KARL STEFANOVIC:

And I agree that I am sure the Australian public want to see the Party they elected into government getting on with government but there are things that pop up this morning. Peta Credlin – is she safe this morning despite the concerns and threats of resignation from your Party’s honorary treasurer Philip Higginson? Is she safe?

PRIME MINISTER:

Look, I stand by my team, I stand by my Cabinet colleagues, my Parliamentary colleagues, I stand by my staff. I certainly have full confidence in the Party’s President, the Party’s Federal Director and look I am aware of that particular storm in a tea cup but the Treasurer signed off on the Party accounts so I am not quite sure what the fuss is over.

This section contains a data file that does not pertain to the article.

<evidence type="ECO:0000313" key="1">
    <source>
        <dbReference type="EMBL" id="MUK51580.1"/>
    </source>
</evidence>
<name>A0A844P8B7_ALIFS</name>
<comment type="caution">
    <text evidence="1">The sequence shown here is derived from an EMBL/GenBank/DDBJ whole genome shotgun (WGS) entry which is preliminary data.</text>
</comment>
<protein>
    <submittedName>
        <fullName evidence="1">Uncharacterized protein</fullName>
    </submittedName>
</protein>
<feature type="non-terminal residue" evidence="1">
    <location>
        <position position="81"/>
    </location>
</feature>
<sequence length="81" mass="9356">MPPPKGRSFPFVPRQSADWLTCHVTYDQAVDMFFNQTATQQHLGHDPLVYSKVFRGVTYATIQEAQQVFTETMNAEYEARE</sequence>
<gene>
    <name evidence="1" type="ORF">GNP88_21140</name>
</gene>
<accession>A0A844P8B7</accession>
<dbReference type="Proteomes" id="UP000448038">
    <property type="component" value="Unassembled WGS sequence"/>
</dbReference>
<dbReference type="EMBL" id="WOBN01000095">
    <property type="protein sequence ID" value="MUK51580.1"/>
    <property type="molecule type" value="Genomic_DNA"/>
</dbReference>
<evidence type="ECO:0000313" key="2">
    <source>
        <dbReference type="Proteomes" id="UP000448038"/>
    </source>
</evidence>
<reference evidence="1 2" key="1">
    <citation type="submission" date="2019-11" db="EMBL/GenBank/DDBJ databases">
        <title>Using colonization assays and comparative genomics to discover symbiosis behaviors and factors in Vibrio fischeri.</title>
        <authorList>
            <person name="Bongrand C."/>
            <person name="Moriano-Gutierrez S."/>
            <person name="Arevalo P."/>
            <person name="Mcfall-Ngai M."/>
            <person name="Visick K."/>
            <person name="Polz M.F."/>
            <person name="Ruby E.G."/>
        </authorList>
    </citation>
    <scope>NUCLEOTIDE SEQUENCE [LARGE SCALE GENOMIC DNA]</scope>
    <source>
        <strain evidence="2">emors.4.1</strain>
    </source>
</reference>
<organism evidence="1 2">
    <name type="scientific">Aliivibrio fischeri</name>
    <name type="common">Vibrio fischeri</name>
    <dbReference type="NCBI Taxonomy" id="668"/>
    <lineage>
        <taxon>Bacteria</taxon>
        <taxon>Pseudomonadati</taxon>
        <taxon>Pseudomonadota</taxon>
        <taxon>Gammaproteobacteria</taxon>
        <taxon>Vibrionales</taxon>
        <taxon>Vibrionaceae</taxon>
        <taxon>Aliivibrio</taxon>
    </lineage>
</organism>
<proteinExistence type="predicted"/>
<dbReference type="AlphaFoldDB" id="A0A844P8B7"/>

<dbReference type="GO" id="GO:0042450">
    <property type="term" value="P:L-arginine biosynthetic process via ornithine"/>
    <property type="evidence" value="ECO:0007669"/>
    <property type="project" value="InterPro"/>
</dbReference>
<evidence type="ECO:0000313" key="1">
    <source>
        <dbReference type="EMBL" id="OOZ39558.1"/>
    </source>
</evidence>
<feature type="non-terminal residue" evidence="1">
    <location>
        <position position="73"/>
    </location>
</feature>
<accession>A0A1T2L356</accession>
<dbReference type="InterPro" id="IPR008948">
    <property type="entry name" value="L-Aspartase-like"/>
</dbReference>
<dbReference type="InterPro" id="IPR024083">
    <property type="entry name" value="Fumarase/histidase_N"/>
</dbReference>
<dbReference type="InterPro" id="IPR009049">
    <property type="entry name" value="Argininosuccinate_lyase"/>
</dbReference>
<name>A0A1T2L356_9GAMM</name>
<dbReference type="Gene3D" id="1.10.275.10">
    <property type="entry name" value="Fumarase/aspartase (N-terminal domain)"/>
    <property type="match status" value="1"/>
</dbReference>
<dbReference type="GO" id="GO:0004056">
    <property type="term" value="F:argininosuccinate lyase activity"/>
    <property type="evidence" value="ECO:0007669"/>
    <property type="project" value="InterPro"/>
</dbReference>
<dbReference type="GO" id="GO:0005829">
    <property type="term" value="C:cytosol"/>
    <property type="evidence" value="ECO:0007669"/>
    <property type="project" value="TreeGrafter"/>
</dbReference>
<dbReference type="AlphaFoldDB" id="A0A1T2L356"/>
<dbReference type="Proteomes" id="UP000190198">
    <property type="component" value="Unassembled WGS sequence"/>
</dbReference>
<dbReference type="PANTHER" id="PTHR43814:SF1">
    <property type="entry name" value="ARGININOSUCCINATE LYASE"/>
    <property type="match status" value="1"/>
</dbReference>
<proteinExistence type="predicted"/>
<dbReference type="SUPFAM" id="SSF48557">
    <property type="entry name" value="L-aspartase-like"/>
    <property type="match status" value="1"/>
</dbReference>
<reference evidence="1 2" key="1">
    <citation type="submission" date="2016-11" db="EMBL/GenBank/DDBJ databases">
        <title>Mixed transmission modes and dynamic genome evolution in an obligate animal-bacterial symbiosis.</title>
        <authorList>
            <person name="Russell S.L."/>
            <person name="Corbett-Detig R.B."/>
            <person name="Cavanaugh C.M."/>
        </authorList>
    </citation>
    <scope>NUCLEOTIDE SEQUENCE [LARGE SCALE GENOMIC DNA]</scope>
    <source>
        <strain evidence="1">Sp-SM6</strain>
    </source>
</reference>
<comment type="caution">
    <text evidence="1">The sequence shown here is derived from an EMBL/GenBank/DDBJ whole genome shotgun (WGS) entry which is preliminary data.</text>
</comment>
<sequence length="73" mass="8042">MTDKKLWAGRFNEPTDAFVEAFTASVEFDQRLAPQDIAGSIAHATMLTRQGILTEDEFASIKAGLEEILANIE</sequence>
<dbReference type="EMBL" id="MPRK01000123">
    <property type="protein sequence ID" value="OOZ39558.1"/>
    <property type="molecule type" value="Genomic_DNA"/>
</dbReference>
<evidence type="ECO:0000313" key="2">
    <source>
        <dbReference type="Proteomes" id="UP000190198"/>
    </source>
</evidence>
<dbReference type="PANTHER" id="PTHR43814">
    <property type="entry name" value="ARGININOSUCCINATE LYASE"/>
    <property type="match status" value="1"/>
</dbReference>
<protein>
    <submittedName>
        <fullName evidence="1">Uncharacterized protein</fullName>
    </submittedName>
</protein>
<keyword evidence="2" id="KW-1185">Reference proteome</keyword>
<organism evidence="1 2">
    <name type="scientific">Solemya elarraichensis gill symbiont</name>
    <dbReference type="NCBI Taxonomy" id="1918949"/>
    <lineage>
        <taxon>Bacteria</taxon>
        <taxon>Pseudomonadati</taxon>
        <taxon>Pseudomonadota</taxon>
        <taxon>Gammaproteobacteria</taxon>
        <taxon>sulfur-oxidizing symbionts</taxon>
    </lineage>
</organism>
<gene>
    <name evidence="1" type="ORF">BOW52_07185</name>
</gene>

KARL STEFANOVIC:

Will you accept his resignation then?

PRIME MINISTER:

Look, that is his business. If he wants to resign that is a matter for him.


KARL STEFANOVIC:

On national security Peter Hartcher writes this morning if we withdraw the benefit of the doubt we see a failing leader merely posturing on national security in a sad effort to hold his job. Are you putting your own job security before national security?

PRIME MINISTER: